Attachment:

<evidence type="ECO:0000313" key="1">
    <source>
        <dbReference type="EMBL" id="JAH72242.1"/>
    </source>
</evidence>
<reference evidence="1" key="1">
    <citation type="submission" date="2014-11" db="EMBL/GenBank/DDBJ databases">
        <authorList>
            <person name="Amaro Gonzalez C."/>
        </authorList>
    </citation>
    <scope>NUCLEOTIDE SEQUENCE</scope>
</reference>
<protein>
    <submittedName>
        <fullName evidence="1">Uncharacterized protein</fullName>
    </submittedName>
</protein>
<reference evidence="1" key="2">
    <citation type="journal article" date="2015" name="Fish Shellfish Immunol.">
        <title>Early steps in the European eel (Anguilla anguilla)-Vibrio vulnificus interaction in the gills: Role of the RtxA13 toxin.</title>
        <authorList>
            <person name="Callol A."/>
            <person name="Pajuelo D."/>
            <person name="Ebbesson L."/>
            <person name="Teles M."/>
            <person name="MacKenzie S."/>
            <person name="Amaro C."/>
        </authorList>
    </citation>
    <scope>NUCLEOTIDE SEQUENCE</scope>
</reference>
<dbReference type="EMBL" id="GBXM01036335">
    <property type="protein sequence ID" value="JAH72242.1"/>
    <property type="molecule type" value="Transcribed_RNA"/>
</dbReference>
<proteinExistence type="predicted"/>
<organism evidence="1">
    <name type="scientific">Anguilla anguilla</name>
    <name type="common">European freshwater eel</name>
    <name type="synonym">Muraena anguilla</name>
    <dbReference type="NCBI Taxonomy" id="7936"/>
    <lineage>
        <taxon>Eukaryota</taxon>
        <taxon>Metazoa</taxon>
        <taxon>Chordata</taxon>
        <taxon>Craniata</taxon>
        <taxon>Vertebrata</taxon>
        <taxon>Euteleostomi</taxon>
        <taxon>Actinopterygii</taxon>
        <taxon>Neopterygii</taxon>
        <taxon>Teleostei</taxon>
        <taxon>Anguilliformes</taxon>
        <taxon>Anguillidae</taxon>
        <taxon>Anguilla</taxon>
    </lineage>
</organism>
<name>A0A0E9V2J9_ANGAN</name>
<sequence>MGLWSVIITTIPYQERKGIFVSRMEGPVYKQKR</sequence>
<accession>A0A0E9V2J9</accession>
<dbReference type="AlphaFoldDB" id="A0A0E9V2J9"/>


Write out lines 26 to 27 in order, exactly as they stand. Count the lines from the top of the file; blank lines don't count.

            <person name="Teles M."/>
            <person name="MacKenzie S."/>